Bond rates move in opposition to bond prices. Therefore, increasing the amount of purchases made by the central bank, in theory, raises prices and lowers interest rates.
All Eyes Are Now On FED’s Economic Forecasts
The FED publishes its economic forecast at one of every two FOMC meetings, and the latest data were published in December. Investors will now look to see if there is an increase in growth or inflation forecasts as the COVID-19 rescue package is signed and implemented.
Investors will also want to see if FED members have adjusted their point graphs to show an increase in interest rates before the end of 2023.
But don’t get too excited. Many analysts do not believe that FOMC members will be completely honest with their interest rate estimates for fear of making the markets even more turbulent.
The most likely outcome is that the FOMC does not make a change in policy and Powell reiterates that sustainable, inclusive employment is a priority and no serious inflation is on the horizon.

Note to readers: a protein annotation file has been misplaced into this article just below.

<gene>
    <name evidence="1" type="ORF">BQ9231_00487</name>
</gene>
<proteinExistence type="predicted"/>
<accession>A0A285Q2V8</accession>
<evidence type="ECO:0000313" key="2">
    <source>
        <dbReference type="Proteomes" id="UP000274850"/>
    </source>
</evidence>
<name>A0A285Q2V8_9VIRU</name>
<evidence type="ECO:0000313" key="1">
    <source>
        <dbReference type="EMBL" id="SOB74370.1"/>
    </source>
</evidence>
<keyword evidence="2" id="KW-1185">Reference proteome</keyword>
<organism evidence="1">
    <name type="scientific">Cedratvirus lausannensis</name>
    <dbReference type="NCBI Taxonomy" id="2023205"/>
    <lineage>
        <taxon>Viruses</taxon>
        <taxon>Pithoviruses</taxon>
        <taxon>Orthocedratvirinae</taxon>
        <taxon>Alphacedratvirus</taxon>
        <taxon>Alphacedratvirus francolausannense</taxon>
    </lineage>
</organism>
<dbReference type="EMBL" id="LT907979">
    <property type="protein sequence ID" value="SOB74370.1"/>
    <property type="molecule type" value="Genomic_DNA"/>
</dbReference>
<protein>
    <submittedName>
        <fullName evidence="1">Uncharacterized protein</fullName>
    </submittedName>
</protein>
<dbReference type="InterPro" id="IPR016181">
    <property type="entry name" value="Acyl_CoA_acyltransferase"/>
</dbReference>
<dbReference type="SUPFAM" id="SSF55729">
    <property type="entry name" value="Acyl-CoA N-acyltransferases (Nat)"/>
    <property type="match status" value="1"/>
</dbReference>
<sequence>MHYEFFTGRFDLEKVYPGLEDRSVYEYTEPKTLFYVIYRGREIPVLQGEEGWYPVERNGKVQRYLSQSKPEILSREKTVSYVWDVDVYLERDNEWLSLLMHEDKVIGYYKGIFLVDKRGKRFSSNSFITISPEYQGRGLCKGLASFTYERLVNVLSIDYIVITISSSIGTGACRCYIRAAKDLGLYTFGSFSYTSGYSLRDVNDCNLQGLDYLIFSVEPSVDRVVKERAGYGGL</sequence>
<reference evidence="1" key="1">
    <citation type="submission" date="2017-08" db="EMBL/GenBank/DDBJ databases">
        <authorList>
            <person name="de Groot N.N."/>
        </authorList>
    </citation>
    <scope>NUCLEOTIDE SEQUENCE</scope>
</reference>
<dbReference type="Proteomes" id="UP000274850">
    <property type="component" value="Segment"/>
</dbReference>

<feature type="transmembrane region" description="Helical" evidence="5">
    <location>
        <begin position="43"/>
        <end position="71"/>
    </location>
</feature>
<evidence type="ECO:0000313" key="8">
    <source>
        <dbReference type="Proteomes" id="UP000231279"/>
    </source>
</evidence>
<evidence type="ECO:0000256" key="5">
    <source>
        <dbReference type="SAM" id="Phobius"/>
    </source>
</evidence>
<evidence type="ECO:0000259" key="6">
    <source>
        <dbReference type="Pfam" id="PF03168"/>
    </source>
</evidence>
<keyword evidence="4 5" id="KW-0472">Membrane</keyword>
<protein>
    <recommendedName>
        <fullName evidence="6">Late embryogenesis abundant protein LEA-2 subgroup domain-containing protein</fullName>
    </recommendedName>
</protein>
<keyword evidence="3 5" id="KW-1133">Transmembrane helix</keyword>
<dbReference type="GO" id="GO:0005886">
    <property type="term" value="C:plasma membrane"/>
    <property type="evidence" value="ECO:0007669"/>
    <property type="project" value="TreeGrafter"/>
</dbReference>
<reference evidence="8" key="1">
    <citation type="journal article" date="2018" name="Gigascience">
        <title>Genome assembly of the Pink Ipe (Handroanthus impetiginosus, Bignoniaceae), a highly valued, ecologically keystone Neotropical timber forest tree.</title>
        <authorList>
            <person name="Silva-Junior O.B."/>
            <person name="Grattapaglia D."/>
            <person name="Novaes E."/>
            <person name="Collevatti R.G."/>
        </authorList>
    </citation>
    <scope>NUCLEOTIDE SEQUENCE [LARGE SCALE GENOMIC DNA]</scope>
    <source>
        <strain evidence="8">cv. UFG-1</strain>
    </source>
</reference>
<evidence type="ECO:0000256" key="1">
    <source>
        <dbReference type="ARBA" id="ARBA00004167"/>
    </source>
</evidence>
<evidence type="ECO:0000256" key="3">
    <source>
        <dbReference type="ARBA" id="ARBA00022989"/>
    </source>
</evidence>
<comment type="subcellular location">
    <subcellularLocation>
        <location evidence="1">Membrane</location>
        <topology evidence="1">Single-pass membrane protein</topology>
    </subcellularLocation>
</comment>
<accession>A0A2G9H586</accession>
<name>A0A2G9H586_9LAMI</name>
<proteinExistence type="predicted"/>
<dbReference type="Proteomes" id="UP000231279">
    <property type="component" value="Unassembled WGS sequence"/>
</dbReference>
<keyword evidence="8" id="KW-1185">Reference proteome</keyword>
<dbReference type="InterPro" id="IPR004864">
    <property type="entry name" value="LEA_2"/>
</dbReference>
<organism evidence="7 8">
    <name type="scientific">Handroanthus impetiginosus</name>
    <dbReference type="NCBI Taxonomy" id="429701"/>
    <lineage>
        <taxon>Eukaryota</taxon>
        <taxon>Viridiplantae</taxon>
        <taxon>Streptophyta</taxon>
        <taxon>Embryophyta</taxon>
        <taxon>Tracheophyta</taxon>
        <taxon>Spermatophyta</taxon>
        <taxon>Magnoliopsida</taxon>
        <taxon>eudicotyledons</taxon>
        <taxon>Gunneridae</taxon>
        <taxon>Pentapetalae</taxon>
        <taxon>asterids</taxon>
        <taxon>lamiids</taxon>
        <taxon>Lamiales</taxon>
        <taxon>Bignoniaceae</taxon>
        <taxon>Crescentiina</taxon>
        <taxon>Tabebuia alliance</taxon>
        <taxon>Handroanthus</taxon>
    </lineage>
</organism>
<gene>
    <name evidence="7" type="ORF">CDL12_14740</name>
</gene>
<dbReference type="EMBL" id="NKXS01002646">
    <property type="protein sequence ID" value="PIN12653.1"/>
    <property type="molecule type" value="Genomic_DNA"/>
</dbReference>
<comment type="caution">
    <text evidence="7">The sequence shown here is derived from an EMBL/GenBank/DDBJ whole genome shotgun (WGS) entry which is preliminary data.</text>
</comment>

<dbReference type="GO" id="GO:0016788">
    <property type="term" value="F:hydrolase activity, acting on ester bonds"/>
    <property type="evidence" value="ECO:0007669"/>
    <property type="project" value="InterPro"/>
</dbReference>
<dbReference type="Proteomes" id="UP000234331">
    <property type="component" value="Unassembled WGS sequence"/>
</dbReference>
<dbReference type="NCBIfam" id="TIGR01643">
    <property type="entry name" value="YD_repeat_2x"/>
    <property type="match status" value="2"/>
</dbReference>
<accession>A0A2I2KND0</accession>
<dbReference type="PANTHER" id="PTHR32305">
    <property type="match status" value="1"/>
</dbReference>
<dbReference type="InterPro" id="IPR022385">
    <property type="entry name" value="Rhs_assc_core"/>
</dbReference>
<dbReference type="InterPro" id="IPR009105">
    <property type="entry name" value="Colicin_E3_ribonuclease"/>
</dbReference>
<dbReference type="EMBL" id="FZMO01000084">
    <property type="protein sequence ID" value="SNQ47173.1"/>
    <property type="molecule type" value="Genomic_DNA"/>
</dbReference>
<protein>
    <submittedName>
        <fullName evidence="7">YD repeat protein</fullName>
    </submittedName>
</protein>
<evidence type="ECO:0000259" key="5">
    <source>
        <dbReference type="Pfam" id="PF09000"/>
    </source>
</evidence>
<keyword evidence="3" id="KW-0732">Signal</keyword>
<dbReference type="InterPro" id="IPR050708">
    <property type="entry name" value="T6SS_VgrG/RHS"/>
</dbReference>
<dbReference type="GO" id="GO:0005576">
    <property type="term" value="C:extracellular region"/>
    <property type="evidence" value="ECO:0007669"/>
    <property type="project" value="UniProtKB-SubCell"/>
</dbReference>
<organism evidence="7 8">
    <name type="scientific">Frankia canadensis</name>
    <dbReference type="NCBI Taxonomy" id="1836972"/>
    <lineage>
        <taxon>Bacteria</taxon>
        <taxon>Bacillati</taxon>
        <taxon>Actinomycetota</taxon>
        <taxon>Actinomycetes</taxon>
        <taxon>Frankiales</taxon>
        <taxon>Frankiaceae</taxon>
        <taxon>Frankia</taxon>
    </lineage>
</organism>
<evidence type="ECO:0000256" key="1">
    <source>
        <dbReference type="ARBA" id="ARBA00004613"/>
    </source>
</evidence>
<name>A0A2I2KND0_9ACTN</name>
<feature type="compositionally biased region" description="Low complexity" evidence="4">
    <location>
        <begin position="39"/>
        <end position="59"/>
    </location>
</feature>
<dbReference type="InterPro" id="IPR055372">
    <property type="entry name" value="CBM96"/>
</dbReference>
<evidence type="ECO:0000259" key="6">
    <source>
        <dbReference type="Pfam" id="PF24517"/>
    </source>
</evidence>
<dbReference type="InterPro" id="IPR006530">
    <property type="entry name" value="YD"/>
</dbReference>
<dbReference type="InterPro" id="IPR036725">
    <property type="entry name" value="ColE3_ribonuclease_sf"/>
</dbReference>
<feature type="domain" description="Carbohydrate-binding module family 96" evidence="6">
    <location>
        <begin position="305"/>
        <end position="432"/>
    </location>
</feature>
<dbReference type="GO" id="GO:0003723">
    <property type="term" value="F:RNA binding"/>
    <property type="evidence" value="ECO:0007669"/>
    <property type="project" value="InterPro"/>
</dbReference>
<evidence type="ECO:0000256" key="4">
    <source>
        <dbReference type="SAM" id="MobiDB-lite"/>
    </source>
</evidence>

In fact, FED members see no problem with a moderate rise in inflation and an accompanying increase in interest rates, as long as expectations remain “ironed”.
The problem is right here. The FED has thought seriously about inflation and decided that it no longer needs to worry too much about it. But the problem is that although the FED can change its policies, it cannot change the laws of nature in finance.
The 2008-09 financial crisis seemed to have eradicated inflation, but the extraordinary monetary and fiscal measures now implemented in the name of combating the epidemic have revealed a unique situation in which some feared it would rekindle inflation.
Treasury Secretary Janet Yellen, a former Fed President and a successful economist, said on Sunday that inflation is likely to rise with the stimulus, but she believes this will be a temporary situation and the risk of a rapid rise in prices is very low.
Kaynak: St. Louis FED
A standard market measure of inflation expectations — the 10-year breakeven rate from inflation-protected Treasury bonds — approached 2.3% last week, the highest in nearly eight years.
The determination of the FED to make important moves if necessary anchors inflation expectations, and concerns about the weakening of this determination and the loosening of iron are on the rise.